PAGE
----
How to Make Your Remote Workforce PCI Compliant

A photo of happy home call centre agent

Steve Murray of IP Integration discusses how you can alleviate some of the security concerns that come with remote working.

Before the coronavirus struck, contact centres everywhere were on track with their digital transformation strategies, with well-laid plans of how they could grow their technological capabilities.

The COVID-19 crisis threw everything into disarray, and contact centres from every industry had to adapt to the situation and find new ways of handling and guiding the customer experience.

Common trends that soon emerged were a huge increase in calls and a massive jump in customers paying for things online or over the phone since they could no longer go outside to shop.

While some industries likely saw less of a change than others or perhaps were better equipped technologically to handle such business disruption, nearly everyone has felt the effects of the pandemic and is having to change their digital transformation plans.

Indeed, Gartner research around tech spending patterns found that large multi-year tech programmes have been placed on hold and instead a focus has been placed on fast tracking applications and solutions which provide immediate benefit to help business return to usual.

In particular, organizations are prioritizing secure payment applications, particularly as many contact centre agents still working remotely.

Contact centres have to ensure that their remote agents are remaining PCI (Payment Card Industry) compliant, even outside the office.

While companies might have been planning to implement such a strategy further down the line, they have now been pushed to the front of the queue as an essential tool to help navigate the evolving homeworking risk landscape.

Indeed, organizations are looking to better support their agents and make sure they remain compliant, whilst bolstering business, and have recognized that they need new solutions that are able to increase capacity and adapt to any situation.

With remote working likely to be part of the new norm – IBM found that 54% of workers would like to switch permanently to working remotely on a full-time basis – and very few expectations that things will return to exactly as they were before, organizations are looking to accommodate new ways of working. But first, they must be aware of the dangers.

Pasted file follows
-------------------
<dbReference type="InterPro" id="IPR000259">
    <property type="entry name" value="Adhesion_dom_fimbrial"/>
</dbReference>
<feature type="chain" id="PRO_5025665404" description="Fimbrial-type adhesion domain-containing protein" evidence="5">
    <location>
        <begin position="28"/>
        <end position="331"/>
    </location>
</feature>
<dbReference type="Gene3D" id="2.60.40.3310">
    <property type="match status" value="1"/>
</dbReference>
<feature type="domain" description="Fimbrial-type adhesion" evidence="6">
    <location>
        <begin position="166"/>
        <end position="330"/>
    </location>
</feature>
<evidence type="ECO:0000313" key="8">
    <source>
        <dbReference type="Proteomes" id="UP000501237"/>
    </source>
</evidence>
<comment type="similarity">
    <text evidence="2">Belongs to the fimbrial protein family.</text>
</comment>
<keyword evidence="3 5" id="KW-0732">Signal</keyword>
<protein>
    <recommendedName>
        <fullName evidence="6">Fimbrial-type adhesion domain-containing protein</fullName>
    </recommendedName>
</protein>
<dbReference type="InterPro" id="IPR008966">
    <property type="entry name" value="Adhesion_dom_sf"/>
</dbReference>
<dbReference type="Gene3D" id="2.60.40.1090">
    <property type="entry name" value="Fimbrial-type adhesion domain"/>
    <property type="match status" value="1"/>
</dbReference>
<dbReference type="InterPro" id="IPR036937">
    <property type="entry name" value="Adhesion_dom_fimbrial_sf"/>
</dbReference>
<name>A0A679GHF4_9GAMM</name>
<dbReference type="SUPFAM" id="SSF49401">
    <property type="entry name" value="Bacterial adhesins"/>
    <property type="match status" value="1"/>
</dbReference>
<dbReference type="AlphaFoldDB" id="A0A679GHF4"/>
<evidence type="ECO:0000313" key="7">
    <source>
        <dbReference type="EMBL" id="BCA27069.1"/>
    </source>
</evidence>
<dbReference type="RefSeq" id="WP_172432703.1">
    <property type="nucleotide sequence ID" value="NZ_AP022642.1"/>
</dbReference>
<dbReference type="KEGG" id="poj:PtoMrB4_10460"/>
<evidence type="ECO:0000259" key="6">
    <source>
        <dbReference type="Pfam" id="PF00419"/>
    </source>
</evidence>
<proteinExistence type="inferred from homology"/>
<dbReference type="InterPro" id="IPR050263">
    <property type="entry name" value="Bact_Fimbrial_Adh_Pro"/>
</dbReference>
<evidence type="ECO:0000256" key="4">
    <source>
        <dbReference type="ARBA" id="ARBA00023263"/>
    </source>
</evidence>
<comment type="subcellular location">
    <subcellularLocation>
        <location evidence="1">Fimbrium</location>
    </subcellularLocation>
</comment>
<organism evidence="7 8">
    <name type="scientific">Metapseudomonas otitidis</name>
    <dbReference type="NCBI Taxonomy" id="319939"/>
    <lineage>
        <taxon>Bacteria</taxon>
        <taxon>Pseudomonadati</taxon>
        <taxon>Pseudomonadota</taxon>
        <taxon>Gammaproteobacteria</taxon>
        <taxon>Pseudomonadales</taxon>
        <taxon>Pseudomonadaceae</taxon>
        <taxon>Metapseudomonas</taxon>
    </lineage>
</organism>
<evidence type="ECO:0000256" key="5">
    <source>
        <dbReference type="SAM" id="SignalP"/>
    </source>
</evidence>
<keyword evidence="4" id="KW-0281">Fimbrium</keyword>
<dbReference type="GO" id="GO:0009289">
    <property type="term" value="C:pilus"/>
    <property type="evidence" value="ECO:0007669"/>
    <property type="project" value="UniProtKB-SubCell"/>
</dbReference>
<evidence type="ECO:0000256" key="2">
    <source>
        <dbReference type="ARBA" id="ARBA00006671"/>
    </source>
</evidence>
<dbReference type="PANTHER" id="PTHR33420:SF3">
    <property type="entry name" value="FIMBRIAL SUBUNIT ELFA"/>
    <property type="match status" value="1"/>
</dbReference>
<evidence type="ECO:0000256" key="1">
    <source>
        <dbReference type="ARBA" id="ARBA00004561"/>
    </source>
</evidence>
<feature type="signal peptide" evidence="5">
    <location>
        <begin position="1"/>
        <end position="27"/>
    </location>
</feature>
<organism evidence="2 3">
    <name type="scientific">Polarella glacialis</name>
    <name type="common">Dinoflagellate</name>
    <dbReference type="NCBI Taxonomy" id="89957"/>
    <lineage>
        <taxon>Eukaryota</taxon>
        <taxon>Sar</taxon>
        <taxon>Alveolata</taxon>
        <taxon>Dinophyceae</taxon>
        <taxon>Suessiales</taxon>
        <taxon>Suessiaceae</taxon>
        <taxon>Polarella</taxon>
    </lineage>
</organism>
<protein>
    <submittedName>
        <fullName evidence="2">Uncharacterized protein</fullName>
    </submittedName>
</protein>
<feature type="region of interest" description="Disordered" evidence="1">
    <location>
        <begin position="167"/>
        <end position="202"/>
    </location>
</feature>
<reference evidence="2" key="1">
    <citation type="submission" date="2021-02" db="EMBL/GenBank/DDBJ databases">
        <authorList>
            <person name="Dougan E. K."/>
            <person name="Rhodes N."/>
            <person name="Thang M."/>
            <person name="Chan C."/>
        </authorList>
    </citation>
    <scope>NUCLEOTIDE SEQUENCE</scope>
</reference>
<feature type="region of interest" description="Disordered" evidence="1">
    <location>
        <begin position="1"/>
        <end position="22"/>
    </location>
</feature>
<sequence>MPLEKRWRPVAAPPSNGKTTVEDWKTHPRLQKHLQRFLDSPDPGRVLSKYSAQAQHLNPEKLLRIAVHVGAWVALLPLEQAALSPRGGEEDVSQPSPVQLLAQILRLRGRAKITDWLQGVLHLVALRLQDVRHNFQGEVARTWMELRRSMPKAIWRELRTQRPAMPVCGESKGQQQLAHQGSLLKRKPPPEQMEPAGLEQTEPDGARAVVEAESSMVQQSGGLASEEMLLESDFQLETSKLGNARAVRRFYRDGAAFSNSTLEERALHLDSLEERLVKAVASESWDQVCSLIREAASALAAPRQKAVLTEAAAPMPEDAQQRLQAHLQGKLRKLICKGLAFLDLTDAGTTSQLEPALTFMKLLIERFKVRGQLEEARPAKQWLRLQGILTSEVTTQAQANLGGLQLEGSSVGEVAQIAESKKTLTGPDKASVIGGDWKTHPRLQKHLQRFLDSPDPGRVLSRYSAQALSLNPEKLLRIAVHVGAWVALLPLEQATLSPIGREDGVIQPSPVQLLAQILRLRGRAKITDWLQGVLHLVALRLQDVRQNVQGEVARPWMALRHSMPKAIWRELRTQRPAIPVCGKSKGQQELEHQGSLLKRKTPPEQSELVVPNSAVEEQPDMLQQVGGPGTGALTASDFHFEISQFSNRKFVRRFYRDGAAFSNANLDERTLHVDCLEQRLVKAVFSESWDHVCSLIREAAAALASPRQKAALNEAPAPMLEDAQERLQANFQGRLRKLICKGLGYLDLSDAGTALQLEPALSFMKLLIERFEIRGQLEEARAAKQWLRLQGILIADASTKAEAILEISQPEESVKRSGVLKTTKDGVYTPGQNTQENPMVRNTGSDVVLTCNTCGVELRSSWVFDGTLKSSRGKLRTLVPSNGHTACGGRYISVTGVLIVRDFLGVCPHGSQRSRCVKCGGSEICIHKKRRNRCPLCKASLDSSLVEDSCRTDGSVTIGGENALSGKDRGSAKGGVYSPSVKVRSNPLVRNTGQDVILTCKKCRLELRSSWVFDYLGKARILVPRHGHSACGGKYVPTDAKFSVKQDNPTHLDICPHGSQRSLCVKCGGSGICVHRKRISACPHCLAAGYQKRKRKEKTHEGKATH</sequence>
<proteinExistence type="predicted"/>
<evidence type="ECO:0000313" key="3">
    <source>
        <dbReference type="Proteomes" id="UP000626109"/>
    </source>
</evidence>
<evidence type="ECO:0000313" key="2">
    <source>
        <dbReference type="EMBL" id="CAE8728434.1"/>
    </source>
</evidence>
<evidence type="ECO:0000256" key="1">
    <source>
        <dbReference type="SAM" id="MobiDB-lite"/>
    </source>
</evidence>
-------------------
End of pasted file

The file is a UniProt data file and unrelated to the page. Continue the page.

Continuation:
The Compliance Challenges of Homeworking Agents

Though business practices have changed in many respects, organizations must still keep to the compliance frameworks – GDPR, FCA, PCI etc. – that are in place to keep both consumers and businesses safe.

The ICO hasn’t slowed down its operations during the pandemic, and neither have cybercriminals, with easyJet suffering a data breach in May leaving the personal details of nine million customers exposed, including card data.

As reliance on the internet grows to support the likes of remote working, protecting customers is a priority now more than ever.

The biggest challenge with having remote workers be part of the online or over the phone payment process is securing sensitive data.

Contact centres need to make sure that remote agents can take payments securely, especially since the risk profile of a homeworking agent is significantly increased.

Firstly, they aren’t connected to a secure corporate network. This makes them more vulnerable to outside threats, as IT can’t secure other vulnerable devices on their home network or audit any security vulnerabilities.

The home office environment can be extremely difficult to secure, and even workers themselves are concerned, with SentryBay finding that 49% of employees feel insecure about the security of working from home.

There’s also the human element to consider. Working from home can mean many distractions for agents, as they try to juggle work and home life, and it’s also harder for managers to monitor performance and compliance.

Whilst technology like workforce management systems make it much easier, when it comes to secure payments, remote working means there is one less layer of security.

Similarly, as communication channels grow ever more numerous – phone, SMS, webchat, email – with the increase in digital-first customers, remote workers also have a lot of ground to cover to make sure payments are made securely across these different platforms.

This presents a huge security challenge, as payments need to be made securely while taking into account the customer’s wants and needs.

How to Make Sure Your Homeworkers Are Remaining Compliant

With a large proportion of agents working from home, making secure payments is a course filled with hurdles. Yet there are sure-fire ways to ensure your virtual contact centre is doing everything it can to keep its agents and customers safe.